James McCosh, the Scottish philosopher, graduated from the University of Glasgow, spent some time as a minister in the Church of Scotland but then returned to philosophy and spent most of his career at Princeton University. The eighteenth-century Scottish Enlightenment had many influential philosophers at its core. In this book, first published in 1875, McCosh outlines the theories of eighteenth- and nineteenth-century philosophers and identifies Scottish philosophy as a distinct school of thought. He summarises both the merits (...)
     
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  10.  7
    ‘Barons’ Wars, Under Other Names’: Feudalism, Royalism and the American Founding.Eric Nelson - 2017 - History of European Ideas 43 (2):198-214.
    SUMMARYThe Machiavellian Moment was largely responsible for establishing what remains the dominant understanding of American Revolutionary ideology. Patriots, on this account, were radical whigs; their great preoccupation was a terror of crown power and executive corruption. This essay proposes to test the whig reading of patriot political thought in a manner suggested by Professor Pocock's pioneering first book, The Ancient Constitution and the Feudal Law. The whig tradition, as he taught us, located in the remote Saxon past an ‘ancient (...)
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  11.  51
    Psychopathy, Executive Functions, and Neuropsychological Data: A Response to Sifferd and Hirstein.Marko Jurjako & Luca Malatesti - 2018 - Neuroethics 11 (1):55-65.
    Psychopathy, executive functions, and neuropsychological data: a response to Sifferd and Hirstein.
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  12.  71
    Executive Functions and Self-Regulation.Wilhelm Hofmann, Brandon J. Schmeichel & Alan D. Baddeley - 2012 - Trends in Cognitive Sciences 16 (3):174-180.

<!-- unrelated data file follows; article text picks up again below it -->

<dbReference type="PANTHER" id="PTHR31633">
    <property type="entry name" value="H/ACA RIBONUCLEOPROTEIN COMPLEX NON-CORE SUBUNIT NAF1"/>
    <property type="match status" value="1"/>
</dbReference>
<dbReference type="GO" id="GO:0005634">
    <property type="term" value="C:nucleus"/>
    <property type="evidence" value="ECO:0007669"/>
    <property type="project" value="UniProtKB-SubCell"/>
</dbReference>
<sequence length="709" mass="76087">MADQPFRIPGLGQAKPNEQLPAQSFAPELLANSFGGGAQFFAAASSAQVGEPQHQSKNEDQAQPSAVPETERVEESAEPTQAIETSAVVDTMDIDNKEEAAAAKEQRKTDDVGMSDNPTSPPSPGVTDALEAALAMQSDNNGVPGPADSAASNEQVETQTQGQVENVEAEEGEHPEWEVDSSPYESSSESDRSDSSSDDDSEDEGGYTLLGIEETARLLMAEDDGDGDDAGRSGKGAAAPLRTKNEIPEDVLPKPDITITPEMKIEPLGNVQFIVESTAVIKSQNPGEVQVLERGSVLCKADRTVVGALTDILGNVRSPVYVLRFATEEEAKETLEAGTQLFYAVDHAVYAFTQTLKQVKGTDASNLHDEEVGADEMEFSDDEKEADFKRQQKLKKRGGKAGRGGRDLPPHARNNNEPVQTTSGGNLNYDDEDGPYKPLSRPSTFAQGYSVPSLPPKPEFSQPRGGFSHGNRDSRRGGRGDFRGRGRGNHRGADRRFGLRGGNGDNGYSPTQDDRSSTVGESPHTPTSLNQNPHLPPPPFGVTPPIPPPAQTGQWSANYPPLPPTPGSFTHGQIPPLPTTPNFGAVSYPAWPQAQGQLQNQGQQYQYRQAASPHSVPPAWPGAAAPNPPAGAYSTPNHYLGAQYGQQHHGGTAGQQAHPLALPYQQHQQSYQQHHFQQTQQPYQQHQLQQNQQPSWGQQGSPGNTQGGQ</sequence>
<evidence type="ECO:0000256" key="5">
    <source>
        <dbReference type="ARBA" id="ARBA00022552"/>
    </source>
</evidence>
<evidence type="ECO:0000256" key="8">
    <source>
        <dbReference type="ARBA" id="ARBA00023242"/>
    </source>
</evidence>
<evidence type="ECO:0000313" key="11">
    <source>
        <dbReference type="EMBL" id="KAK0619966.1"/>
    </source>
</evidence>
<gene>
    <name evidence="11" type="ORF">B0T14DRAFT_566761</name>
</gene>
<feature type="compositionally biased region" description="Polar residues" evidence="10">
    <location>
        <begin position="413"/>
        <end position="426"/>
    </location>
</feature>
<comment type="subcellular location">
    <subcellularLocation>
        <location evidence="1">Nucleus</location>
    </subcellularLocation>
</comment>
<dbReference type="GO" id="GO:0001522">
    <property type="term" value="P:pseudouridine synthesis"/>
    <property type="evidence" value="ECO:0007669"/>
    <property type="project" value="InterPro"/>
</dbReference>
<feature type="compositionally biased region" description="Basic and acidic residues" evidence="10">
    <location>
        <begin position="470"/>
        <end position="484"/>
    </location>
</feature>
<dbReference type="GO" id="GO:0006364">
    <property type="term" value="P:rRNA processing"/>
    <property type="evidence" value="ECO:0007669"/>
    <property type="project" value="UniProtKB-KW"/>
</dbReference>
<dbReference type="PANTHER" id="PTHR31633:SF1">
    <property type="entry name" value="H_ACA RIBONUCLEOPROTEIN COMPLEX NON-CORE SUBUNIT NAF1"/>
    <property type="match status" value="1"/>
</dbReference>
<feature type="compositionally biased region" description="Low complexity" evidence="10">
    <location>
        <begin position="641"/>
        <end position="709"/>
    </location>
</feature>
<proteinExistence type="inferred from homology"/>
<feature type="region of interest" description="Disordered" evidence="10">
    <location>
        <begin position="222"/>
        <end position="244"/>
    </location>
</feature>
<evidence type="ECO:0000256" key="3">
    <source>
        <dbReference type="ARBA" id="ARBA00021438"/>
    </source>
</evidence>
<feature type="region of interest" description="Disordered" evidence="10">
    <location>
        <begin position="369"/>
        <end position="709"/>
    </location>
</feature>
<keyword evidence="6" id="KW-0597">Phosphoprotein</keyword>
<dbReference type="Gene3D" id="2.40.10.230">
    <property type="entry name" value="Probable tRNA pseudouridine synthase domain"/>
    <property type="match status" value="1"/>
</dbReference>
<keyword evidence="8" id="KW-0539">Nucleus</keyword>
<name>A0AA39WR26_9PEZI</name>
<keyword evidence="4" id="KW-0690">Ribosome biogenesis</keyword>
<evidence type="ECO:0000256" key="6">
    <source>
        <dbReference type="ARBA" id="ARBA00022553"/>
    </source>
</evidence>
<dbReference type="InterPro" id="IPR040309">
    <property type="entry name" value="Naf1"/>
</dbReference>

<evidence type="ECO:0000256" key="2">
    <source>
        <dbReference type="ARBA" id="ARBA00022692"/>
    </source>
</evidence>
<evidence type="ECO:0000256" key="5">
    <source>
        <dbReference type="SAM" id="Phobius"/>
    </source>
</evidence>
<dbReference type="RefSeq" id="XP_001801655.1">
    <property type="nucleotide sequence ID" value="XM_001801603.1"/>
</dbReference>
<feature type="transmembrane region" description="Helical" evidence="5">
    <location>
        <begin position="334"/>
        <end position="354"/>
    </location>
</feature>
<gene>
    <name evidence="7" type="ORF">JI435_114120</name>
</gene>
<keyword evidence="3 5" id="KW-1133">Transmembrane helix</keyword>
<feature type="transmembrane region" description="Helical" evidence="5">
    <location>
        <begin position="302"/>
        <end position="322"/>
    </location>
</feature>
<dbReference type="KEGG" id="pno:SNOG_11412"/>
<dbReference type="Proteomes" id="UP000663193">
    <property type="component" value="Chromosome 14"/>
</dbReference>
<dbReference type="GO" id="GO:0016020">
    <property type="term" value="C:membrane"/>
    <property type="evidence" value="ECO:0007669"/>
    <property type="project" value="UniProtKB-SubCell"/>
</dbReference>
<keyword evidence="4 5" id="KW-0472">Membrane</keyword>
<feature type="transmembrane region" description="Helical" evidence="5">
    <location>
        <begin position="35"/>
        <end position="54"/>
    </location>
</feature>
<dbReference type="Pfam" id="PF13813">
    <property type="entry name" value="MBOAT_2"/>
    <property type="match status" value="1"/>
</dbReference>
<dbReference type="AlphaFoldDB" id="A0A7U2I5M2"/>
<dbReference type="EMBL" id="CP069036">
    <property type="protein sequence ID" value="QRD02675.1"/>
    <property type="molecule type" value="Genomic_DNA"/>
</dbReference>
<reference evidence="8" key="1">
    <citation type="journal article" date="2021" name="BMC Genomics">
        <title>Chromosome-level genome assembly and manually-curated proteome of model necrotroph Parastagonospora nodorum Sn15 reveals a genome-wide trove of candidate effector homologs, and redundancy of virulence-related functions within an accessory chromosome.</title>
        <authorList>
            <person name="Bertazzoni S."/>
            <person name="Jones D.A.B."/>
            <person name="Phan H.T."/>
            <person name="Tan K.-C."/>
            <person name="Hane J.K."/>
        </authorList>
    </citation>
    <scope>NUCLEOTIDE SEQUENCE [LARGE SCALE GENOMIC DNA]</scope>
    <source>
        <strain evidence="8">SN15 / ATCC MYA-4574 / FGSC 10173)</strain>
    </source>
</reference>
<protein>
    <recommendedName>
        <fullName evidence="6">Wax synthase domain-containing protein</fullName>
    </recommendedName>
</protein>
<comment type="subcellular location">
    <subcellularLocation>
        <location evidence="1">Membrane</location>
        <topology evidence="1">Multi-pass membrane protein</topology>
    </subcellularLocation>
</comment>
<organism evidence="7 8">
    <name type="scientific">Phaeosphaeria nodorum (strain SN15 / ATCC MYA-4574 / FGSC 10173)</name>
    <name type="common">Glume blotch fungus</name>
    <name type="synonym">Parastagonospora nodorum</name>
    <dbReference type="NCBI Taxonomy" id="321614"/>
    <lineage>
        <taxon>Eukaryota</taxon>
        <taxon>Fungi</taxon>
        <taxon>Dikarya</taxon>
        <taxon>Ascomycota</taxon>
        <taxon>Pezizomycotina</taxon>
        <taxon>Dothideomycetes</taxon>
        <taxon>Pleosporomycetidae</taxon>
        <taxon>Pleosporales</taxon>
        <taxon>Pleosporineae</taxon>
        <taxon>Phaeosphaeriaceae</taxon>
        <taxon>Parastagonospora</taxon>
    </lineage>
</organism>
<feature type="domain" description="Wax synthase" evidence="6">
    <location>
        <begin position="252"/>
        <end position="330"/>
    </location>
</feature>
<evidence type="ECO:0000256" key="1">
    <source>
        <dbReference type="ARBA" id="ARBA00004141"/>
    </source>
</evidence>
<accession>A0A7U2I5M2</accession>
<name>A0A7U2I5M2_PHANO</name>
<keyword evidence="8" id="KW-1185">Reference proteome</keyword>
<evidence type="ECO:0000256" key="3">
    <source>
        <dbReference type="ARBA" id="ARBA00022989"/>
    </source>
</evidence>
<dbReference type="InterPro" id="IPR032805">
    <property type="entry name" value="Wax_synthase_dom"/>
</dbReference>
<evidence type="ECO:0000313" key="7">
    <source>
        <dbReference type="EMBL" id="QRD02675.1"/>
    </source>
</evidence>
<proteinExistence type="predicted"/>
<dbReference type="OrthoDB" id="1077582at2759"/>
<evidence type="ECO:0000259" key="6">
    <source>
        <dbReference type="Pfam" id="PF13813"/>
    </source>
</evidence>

13.  44
    Executive Pay and Legitimacy: Changing Discursive Battles Over the Morality of Excessive Manager Compensation. [REVIEW]Maria Joutsenvirta - 2013 - Journal of Business Ethics 116 (3):459-477.
    How is the (il)legitimacy of manager compensation constructed in social interaction? This study investigated discursive processes through which heavily contested executive pay schemes of the Finnish energy giant Fortum were constructed as (il)legitimate in public during 2005–2009. The critical discursive analysis of media texts identified five legitimation strategies through which politicians, journalists, and other social actors contested these schemes and, at the same time, constructed subject positions for managers, politicians, and citizens. The comparison of two debate periods surrounding the (...)
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  14. Executive Attention and Metacognitive Regulation.Diego Fernandez-Duque, Jodie A. Baird & Michael I. Posner - 2000 - Consciousness and Cognition 9 (2):288-307.
    Metacognition refers to any knowledge or cognitive process that monitors or controls cognition. We highlight similarities between metacognitive and executive control functions, and ask how these processes might be implemented in the human brain. A review of brain imaging studies reveals a circuitry of attentional networks involved in these control processes, with its source located in midfrontal areas. These areas are active during conflict resolution, error correction, and emotional regulation. A developmental approach to the organization of the anatomy involved (...)
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  15.  65
    Executive Functions in Insight Versus Non-Insight Problem Solving: An Individual Differences Approach.E. Fioratou & K. J. Gilhooly - 2009 - Thinking and Reasoning 15 (4):355-376.
    This study investigated the roles of the executive functions of inhibition and switching, and of verbal and visuo-spatial working memory capacities, in insight and non-insight tasks. A total of 18 insight tasks, 10 non-insight tasks, and measures of individual differences in working memory capacities, switching, and inhibition were administered to 120 participants. Performance on insight problems was not linked with executive functions of inhibition or switching but was linked positively to measures of verbal and visuo-spatial working memory capacities. (...)